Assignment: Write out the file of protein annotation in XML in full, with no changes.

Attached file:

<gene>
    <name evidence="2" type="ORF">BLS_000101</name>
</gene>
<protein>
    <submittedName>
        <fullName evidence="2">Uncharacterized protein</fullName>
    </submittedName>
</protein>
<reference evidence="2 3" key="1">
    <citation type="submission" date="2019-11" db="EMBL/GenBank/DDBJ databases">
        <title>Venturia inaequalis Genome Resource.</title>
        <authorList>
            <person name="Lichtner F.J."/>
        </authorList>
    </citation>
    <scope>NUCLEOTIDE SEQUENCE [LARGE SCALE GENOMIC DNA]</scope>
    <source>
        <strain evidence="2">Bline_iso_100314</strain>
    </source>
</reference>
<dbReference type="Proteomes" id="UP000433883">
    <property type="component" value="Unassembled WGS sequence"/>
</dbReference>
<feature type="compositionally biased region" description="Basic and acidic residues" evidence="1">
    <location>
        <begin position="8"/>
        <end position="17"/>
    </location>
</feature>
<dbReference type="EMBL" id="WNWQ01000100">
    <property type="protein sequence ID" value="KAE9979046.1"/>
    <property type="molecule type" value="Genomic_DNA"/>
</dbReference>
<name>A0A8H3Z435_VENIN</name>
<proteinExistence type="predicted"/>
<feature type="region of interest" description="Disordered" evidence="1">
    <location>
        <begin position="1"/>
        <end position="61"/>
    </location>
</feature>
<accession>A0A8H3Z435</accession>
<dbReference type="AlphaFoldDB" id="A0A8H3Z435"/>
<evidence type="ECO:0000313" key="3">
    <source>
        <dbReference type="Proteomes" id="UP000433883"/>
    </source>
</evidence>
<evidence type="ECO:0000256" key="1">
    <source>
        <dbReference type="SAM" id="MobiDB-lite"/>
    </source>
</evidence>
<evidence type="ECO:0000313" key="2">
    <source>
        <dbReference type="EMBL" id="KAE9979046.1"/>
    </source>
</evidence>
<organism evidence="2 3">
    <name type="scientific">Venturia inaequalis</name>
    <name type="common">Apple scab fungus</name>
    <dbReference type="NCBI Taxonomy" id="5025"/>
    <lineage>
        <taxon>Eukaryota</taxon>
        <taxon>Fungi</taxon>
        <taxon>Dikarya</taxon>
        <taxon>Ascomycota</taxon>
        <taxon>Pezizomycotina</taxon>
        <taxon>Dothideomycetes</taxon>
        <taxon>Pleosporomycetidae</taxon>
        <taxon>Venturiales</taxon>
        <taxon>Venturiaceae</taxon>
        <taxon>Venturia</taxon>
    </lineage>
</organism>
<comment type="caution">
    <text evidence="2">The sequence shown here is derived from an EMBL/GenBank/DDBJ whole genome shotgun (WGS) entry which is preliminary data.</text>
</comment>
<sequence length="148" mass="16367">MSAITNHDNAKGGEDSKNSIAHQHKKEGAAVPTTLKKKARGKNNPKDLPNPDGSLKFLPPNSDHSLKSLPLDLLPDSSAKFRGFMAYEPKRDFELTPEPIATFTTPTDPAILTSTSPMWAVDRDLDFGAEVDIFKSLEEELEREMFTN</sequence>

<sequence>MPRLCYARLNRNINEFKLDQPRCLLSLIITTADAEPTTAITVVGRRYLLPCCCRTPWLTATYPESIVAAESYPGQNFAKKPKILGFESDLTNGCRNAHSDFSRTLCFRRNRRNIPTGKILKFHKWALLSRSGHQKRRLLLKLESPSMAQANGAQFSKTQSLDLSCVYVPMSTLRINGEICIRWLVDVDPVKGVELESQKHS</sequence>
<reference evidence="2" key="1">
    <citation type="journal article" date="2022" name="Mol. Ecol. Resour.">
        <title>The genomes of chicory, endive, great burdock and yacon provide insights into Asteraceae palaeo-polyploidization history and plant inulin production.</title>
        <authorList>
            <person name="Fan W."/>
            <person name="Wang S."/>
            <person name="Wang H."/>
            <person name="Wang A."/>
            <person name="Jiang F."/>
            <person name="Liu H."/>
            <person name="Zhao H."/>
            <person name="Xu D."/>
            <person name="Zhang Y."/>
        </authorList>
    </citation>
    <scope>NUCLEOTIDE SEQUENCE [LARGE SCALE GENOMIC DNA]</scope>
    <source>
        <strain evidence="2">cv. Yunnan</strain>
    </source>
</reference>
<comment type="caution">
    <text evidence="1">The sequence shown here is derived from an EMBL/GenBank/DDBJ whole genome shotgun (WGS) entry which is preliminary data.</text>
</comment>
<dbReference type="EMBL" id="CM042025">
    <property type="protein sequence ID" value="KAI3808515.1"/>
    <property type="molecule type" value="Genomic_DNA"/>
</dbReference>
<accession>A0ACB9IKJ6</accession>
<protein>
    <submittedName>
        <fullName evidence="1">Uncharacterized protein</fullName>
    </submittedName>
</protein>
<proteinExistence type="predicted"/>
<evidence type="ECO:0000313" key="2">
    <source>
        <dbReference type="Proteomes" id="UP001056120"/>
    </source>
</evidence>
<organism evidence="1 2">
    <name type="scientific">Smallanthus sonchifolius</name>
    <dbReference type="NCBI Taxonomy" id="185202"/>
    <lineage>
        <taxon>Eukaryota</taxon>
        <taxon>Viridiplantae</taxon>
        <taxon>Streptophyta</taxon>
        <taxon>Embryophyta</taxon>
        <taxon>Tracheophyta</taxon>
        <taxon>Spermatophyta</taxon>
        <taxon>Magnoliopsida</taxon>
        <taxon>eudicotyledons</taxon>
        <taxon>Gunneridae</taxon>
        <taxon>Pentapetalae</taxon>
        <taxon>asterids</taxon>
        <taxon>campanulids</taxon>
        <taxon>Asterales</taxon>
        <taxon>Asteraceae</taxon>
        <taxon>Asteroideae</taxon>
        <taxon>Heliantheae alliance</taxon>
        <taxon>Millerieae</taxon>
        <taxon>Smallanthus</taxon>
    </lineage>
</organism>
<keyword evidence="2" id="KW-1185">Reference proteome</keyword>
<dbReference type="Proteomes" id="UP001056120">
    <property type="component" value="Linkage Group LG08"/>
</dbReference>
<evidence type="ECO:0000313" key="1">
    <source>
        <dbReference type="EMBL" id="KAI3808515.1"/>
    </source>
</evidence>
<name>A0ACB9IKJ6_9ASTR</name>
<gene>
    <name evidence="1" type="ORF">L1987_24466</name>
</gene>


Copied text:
<gene>
    <name evidence="2" type="ORF">BLS_000101</name>
</gene>
<protein>
    <submittedName>
        <fullName evidence="2">Uncharacterized protein</fullName>
    </submittedName>
</protein>
<reference evidence="2 3" key="1">
    <citation type="submission" date="2019-11" db="EMBL/GenBank/DDBJ databases">
        <title>Venturia inaequalis Genome Resource.</title>
        <authorList>
            <person name="Lichtner F.J."/>
        </authorList>
    </citation>
    <scope>NUCLEOTIDE SEQUENCE [LARGE SCALE GENOMIC DNA]</scope>
    <source>
        <strain evidence="2">Bline_iso_100314</strain>
    </source>
</reference>
<dbReference type="Proteomes" id="UP000433883">
    <property type="component" value="Unassembled WGS sequence"/>
</dbReference>
<feature type="compositionally biased region" description="Basic and acidic residues" evidence="1">
    <location>
        <begin position="8"/>
        <end position="17"/>
    </location>
</feature>
<dbReference type="EMBL" id="WNWQ01000100">
    <property type="protein sequence ID" value="KAE9979046.1"/>
    <property type="molecule type" value="Genomic_DNA"/>
</dbReference>
<name>A0A8H3Z435_VENIN</name>
<proteinExistence type="predicted"/>
<feature type="region of interest" description="Disordered" evidence="1">
    <location>
        <begin position="1"/>
        <end position="61"/>
    </location>
</feature>
<accession>A0A8H3Z435</accession>
<dbReference type="AlphaFoldDB" id="A0A8H3Z435"/>
<evidence type="ECO:0000313" key="3">
    <source>
        <dbReference type="Proteomes" id="UP000433883"/>
    </source>
</evidence>
<evidence type="ECO:0000256" key="1">
    <source>
        <dbReference type="SAM" id="MobiDB-lite"/>
    </source>
</evidence>
<evidence type="ECO:0000313" key="2">
    <source>
        <dbReference type="EMBL" id="KAE9979046.1"/>
    </source>
</evidence>
<organism evidence="2 3">
    <name type="scientific">Venturia inaequalis</name>
    <name type="common">Apple scab fungus</name>
    <dbReference type="NCBI Taxonomy" id="5025"/>
    <lineage>
        <taxon>Eukaryota</taxon>
        <taxon>Fungi</taxon>
        <taxon>Dikarya</taxon>
        <taxon>Ascomycota</taxon>
        <taxon>Pezizomycotina</taxon>
        <taxon>Dothideomycetes</taxon>
        <taxon>Pleosporomycetidae</taxon>
        <taxon>Venturiales</taxon>
        <taxon>Venturiaceae</taxon>
        <taxon>Venturia</taxon>
    </lineage>
</organism>
<comment type="caution">
    <text evidence="2">The sequence shown here is derived from an EMBL/GenBank/DDBJ whole genome shotgun (WGS) entry which is preliminary data.</text>
</comment>
<sequence length="148" mass="16367">MSAITNHDNAKGGEDSKNSIAHQHKKEGAAVPTTLKKKARGKNNPKDLPNPDGSLKFLPPNSDHSLKSLPLDLLPDSSAKFRGFMAYEPKRDFELTPEPIATFTTPTDPAILTSTSPMWAVDRDLDFGAEVDIFKSLEEELEREMFTN</sequence>

<sequence>MPRLCYARLNRNINEFKLDQPRCLLSLIITTADAEPTTAITVVGRRYLLPCCCRTPWLTATYPESIVAAESYPGQNFAKKPKILGFESDLTNGCRNAHSDFSRTLCFRRNRRNIPTGKILKFHKWALLSRSGHQKRRLLLKLESPSMAQANGAQFSKTQSLDLSCVYVPMSTLRINGEICIRWLVDVDPVKGVELESQKHS</sequence>
<reference evidence="2" key="1">
    <citation type="journal article" date="2022" name="Mol. Ecol. Resour.">
        <title>The genomes of chicory, endive, great burdock and yacon provide insights into Asteraceae palaeo-polyploidization history and plant inulin production.</title>
        <authorList>
            <person name="Fan W."/>
            <person name="Wang S."/>
            <person name="Wang H."/>
            <person name="Wang A."/>
            <person name="Jiang F."/>
            <person name="Liu H."/>
            <person name="Zhao H."/>
            <person name="Xu D."/>
            <person name="Zhang Y."/>
        </authorList>
    </citation>
    <scope>NUCLEOTIDE SEQUENCE [LARGE SCALE GENOMIC DNA]</scope>
    <source>
        <strain evidence="2">cv. Yunnan</strain>
    </source>
</reference>
<comment type="caution">
    <text evidence="1">The sequence shown here is derived from an EMBL/GenBank/DDBJ whole genome shotgun (WGS) entry which is preliminary data.</text>
</comment>
<dbReference type="EMBL" id="CM042025">
    <property type="protein sequence ID" value="KAI3808515.1"/>
    <property type="molecule type" value="Genomic_DNA"/>
</dbReference>
<accession>A0ACB9IKJ6</accession>
<protein>
    <submittedName>
        <fullName evidence="1">Uncharacterized protein</fullName>
    </submittedName>
</protein>
<proteinExistence type="predicted"/>
<evidence type="ECO:0000313" key="2">
    <source>
        <dbReference type="Proteomes" id="UP001056120"/>
    </source>
</evidence>
<organism evidence="1 2">
    <name type="scientific">Smallanthus sonchifolius</name>
    <dbReference type="NCBI Taxonomy" id="185202"/>
    <lineage>
        <taxon>Eukaryota</taxon>
        <taxon>Viridiplantae</taxon>
        <taxon>Streptophyta</taxon>
        <taxon>Embryophyta</taxon>
        <taxon>Tracheophyta</taxon>
        <taxon>Spermatophyta</taxon>
        <taxon>Magnoliopsida</taxon>
        <taxon>eudicotyledons</taxon>
        <taxon>Gunneridae</taxon>
        <taxon>Pentapetalae</taxon>
        <taxon>asterids</taxon>
        <taxon>campanulids</taxon>
        <taxon>Asterales</taxon>
        <taxon>Asteraceae</taxon>
        <taxon>Asteroideae</taxon>
        <taxon>Heliantheae alliance</taxon>
        <taxon>Millerieae</taxon>
        <taxon>Smallanthus</taxon>
    </lineage>
</organism>
<keyword evidence="2" id="KW-1185">Reference proteome</keyword>
<dbReference type="Proteomes" id="UP001056120">
    <property type="component" value="Linkage Group LG08"/>
</dbReference>
<evidence type="ECO:0000313" key="1">
    <source>
        <dbReference type="EMBL" id="KAI3808515.1"/>
    </source>
</evidence>
<name>A0ACB9IKJ6_9ASTR</name>
<gene>
    <name evidence="1" type="ORF">L1987_24466</name>
</gene>